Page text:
Electromagnetic Pollution and a Prescription for Survival

Article excerpt

(Editor's Note: This article originally appeared in Issue #66.)

An electronic smog is engulfing our society: A legacy of pleasure and luxury bestowed upon us by ingenious technology.

The dangers from electromagnetic fields are being created artificially by an over,flow of microwave ovens, television sets, electric appliances, and cellular phones.

But a costly price is being paid. Many diseases and disorders are now attributed to the consequences of radiation.

Fortunately, preventive measures are available: A diet that can fortify the immune system and reduce the ravages of radiation.

The following information has been gleaned from interviews and research pertaining to the dangers of radiation. It includes questions posed to scientists specializing in studying the phenomena of electromagnetic fields and their proliferation.

Q. What are radiation and radioactivity?

A. The universe abounds with radioactivity. Our bodies are alive because we possess an electrical system. Radiation is the transmission of energy. Modern living and the use of electricity have increased the electromagnetic field in which we exist.

Q. If radiation is a part of life and our heritage, what is there about it that should frighten us? Why consider a natural force a health hazard?

A. During the billions of years during which life evolved on the planet, radioactivity must have played a positive role; why the concern? Proliferation. We are surrounded by a flood of radiation unprecedented in the history of the human race.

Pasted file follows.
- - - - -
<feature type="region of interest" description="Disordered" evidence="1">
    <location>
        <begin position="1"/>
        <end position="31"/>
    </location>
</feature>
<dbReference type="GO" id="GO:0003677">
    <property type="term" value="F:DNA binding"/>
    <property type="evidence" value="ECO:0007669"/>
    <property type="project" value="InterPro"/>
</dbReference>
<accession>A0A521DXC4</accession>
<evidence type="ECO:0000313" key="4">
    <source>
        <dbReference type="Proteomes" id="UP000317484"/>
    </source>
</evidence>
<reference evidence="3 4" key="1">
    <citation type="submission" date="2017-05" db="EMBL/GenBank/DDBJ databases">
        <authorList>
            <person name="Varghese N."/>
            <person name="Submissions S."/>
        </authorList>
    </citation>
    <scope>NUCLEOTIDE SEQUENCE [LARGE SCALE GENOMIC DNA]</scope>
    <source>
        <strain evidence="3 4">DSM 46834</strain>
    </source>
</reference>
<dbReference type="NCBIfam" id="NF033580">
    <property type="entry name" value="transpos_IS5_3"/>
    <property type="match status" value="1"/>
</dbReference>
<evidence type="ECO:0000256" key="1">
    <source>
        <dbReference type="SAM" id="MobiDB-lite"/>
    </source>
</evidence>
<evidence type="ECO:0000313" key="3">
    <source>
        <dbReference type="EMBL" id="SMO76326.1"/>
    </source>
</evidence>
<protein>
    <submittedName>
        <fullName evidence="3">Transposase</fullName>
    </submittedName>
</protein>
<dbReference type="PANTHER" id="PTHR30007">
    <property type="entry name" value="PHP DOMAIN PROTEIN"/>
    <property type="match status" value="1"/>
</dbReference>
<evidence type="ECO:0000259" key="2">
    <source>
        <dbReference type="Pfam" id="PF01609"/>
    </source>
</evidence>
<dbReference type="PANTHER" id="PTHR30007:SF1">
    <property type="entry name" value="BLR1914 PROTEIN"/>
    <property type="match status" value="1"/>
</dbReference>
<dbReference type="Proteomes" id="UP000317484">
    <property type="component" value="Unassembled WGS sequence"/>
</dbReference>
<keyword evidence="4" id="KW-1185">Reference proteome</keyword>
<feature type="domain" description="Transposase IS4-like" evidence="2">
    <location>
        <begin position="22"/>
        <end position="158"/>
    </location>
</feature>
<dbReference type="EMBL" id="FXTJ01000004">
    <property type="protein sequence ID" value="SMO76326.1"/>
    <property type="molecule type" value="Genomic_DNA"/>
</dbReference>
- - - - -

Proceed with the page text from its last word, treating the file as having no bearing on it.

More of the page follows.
The sun, once considered the essence of our existence, can also be hazardous to human health by overexposure to its rays. The expansion of electromagnetic fields creates contaminants (radioactive particles) that penetrate our air, food, the bloodstream, and our bones.

Q. How has the proliferation of radiation affected the workplace?

A. Consider how many devices and silent sources of electronic pollution have entered our modern factories, offices, hospitals, and homes. Practically all cause extra exposure to radiation: power plants, television tubes, and radar food irradiators, dental machinery, video display terminals, product scanners, -microwave ovens, electronic games, and-most worrisome of all-industry's need to replace every possible human function with an electronic "robot."

Don't overlook low-frequency radiation that surrounds us-radio and television towers, remote-control garage doors, satellites, high voltage electric lines, police radios, microwave ovens, citizen's band radios, and countless more being added periodically.

Q. How much does radon contribute to radioactivity in a house?

A. Uranium emits a radioactive gas that has captured the attention of environmentalists. Fortunately, it can be diverted by specially built exhausts that can be installed by a radon specialist or a qualified plumber.

Radon pollution is the second leading cause of lung cancer in the United States, according to the Environmental Protection Agency.

Q. To what extent does cigarette smoking increase inhalation of radiation?

A. Researchers at Harvard University have discovered that cigarettes contain large amounts of radiation inherent in tobacco: The culprit is a fertilizer used by growers that contains phosphates rich in uranium. The uranium eventually decays to radium and, eventually to polonium-210, a substance that, when inhaled, can endanger tissue health and damage the immune system.

Q. We have been assured that limiting nuclear testing has reduced radioactive fallout and consequently has lessened pollution in the atmosphere. True or false?

A. False, according to Hans Bethe, winner of the 1967 Nobel Prize for Physics. He claims that underground nuclear testing does not eliminate radiation pollution. "People want to eliminate the danger of nuclear weapons by technical means. The wish is futile," he concluded. …

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